Everything We Learned From The Explosive New Documentary, 'Surviving R. Kelly'

Everything We Learned From The Explosive New Documentary, 'Surviving R. Kelly'

"Too many of us still do". "We've invested so much of ourselves into this man that it's hard for us to let go".

The No Problem hitmaker went on to admit he'd "made a mistake" and that he was happy people were now listening to black women making allegations of abuse.

In May past year the streaming giant introduced their Hateful Conduct Policy where Spotify would remove the music of artists who music supposedly "advocates, or incites hatred or violence against a group or individual".

Despite his child pornography trial taking place in 2002, hundreds of high profile celebrities have collaborated with him since, and are potentially only appearing regretful now because it is damaging to their brand.

Those girls, now women, are the focus of Surviving R. Kelly, an extremely effective piece of entertainment journalism-though it may be more accurate to think of it as an extremely effective piece of activist entertainment journalism. "If you are a black girl, nobody's really going to listen to you".

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Kelly's former home is featured in the six-part Lifetime docuseries highlighting his alleged sexual misconduct with young girls. At the time, Kelly's publicist denied previous allegations, saying they were "made up by individuals known to be dishonest". Referring to his 2015 collaboration with Kelly on the singer's song "Somewhere In Paradise", and bringing him out as a surprise guest during his 2014 Lollapalooza set, Chance explained, "Maybe I didn't care because I didn't value the accusers' stories because they were black women".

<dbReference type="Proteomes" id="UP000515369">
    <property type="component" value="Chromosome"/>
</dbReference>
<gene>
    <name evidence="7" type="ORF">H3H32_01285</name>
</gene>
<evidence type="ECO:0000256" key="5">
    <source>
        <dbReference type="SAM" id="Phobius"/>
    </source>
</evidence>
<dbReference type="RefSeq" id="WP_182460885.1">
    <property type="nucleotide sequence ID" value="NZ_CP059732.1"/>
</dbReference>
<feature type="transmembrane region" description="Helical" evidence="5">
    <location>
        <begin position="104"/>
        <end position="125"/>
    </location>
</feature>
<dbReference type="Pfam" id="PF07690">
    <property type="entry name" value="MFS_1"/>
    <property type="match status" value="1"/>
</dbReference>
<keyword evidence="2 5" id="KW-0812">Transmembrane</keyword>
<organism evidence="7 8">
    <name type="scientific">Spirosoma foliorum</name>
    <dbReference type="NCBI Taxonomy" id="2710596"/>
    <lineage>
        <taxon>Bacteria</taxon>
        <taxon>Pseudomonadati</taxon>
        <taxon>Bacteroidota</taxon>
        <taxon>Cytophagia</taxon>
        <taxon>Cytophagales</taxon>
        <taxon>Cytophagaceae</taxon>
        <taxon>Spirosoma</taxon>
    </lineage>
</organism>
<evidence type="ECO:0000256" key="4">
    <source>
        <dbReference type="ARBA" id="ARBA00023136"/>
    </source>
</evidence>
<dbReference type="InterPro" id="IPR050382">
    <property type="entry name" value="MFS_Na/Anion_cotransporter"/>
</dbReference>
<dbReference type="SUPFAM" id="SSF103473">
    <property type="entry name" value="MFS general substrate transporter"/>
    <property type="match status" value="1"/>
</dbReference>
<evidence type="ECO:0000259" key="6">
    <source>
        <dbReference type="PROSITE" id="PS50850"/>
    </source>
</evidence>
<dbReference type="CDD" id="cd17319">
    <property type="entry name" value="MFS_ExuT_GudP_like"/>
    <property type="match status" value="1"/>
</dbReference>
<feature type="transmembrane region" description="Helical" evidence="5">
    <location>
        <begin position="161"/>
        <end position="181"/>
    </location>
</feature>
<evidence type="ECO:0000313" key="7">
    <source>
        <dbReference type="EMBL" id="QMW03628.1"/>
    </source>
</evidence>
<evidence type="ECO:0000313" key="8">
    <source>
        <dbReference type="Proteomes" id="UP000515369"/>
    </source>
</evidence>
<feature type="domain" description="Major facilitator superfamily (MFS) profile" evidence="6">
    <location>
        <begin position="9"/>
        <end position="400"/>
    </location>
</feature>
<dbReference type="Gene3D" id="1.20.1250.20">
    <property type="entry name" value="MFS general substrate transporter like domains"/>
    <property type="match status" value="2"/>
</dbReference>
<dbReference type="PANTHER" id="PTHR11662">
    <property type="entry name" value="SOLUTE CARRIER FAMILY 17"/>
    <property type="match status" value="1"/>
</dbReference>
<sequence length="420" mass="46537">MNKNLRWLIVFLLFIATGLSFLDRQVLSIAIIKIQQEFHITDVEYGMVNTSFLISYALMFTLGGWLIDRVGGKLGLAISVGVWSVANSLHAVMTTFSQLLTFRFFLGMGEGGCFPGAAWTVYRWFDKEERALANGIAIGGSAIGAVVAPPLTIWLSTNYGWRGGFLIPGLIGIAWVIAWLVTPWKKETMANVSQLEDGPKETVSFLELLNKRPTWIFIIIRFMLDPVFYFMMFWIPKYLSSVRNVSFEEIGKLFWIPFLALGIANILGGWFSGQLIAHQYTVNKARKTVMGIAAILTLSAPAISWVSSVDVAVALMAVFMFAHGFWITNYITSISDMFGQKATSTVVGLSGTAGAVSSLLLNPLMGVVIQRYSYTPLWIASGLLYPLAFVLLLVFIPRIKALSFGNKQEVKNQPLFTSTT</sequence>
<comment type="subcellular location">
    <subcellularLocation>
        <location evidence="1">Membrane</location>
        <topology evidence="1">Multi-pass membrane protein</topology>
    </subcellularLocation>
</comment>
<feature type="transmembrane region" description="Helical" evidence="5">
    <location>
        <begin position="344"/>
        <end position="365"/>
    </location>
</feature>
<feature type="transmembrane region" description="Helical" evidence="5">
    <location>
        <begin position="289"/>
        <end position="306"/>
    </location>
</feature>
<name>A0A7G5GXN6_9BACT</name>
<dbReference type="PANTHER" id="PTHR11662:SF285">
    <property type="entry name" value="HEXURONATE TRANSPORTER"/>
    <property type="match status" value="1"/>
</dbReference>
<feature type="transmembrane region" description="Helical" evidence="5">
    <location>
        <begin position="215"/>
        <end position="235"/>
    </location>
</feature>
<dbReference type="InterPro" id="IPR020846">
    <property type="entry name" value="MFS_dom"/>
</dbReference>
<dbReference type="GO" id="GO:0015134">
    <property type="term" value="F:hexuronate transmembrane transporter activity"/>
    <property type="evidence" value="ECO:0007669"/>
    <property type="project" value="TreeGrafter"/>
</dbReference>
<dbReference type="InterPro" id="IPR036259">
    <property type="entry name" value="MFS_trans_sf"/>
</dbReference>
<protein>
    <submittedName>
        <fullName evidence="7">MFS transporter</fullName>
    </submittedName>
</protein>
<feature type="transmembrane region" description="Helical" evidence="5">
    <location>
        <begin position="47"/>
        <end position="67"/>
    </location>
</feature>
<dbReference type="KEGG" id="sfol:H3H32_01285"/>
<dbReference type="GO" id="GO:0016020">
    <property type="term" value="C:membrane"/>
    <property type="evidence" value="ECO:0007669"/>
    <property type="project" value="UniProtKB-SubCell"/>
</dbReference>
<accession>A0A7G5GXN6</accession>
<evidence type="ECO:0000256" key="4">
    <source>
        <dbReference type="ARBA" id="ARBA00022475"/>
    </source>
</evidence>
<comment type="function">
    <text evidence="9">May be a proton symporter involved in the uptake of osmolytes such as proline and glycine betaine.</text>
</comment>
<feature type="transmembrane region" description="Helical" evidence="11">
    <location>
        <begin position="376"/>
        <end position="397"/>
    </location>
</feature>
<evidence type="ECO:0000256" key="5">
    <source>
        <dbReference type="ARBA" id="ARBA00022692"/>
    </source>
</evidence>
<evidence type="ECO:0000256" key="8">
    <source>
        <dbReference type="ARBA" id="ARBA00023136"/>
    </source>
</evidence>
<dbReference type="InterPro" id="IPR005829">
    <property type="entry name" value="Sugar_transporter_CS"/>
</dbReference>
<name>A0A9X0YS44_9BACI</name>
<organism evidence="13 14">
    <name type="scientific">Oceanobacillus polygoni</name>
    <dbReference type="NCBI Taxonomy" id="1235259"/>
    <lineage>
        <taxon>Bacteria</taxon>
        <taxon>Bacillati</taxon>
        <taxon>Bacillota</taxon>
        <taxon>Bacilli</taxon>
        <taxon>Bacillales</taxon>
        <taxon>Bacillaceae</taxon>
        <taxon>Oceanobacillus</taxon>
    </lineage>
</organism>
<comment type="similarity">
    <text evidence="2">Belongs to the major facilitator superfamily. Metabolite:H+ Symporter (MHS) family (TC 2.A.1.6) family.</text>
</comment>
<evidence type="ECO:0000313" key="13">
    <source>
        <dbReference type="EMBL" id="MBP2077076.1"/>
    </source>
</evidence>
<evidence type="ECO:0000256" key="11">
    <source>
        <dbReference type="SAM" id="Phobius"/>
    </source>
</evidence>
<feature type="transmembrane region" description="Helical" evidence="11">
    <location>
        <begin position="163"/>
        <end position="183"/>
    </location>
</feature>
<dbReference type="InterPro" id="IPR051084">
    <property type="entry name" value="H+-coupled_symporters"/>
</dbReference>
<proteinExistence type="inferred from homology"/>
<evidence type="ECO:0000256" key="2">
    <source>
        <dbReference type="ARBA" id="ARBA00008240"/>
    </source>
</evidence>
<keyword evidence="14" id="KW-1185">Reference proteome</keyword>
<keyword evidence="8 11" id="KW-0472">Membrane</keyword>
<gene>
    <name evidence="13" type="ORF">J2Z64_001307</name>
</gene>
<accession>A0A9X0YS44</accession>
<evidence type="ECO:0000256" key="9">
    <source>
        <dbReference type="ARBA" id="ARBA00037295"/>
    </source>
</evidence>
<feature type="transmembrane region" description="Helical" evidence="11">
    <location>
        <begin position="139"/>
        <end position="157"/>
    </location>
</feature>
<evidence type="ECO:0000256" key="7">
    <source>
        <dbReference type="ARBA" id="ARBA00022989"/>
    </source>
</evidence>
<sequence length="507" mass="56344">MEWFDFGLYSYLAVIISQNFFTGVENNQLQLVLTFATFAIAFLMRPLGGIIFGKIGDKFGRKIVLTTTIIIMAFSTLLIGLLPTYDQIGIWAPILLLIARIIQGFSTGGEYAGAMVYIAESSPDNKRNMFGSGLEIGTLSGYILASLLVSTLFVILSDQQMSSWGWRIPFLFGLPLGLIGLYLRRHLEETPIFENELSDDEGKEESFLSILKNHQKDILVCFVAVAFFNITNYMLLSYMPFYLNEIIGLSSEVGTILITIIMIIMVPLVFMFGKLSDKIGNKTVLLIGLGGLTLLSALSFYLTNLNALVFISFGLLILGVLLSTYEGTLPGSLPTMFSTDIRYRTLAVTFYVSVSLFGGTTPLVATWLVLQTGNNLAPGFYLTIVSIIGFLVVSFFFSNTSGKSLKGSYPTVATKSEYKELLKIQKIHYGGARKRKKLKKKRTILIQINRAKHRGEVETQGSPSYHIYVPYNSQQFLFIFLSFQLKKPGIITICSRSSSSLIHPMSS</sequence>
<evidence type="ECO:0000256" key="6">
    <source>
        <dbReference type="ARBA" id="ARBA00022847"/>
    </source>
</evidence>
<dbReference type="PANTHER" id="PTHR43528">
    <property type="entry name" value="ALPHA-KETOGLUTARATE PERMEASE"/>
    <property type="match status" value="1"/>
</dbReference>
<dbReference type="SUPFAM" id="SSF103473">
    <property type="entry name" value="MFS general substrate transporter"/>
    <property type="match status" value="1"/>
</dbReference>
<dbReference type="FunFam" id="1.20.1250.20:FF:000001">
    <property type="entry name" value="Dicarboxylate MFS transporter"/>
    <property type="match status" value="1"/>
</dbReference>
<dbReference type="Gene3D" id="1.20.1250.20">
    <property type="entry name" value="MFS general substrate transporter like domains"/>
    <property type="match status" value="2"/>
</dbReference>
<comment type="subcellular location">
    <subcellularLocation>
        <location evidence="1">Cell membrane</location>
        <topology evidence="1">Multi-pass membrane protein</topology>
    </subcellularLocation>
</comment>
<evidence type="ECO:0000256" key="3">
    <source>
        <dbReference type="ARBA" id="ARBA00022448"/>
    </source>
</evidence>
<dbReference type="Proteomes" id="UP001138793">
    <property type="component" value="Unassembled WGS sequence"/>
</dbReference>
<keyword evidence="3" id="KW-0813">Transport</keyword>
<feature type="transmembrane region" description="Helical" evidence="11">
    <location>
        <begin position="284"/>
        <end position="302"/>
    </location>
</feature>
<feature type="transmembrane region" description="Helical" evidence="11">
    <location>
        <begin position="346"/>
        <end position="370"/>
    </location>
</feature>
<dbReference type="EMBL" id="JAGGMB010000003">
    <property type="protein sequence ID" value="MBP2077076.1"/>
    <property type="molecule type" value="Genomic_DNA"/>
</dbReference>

The vocal inflection in the clip also reflects Chance saying what he said in a more theoretical manner, not that he actually just doesn't believe Black women.

"I would like to know what kind of relationship [TMZ] has with R. Kelly & his mgmt team". I need some help in understanding. I also believe that because many aided in covering everything up, and his hard-core fans standing behind him, some survivors may have felt that no one would believe them. Those are black women activists.

Some critics seized on Chance's remarks about black women, which were quoted by Rolling Stone earlier on Saturday as they appeared in the documentary. "[I] knew her, you know, very not well, but I knew her and I didn't want to spend, out of the two hours, we spent about 11 to 12 minutes on Aaliyah's story".

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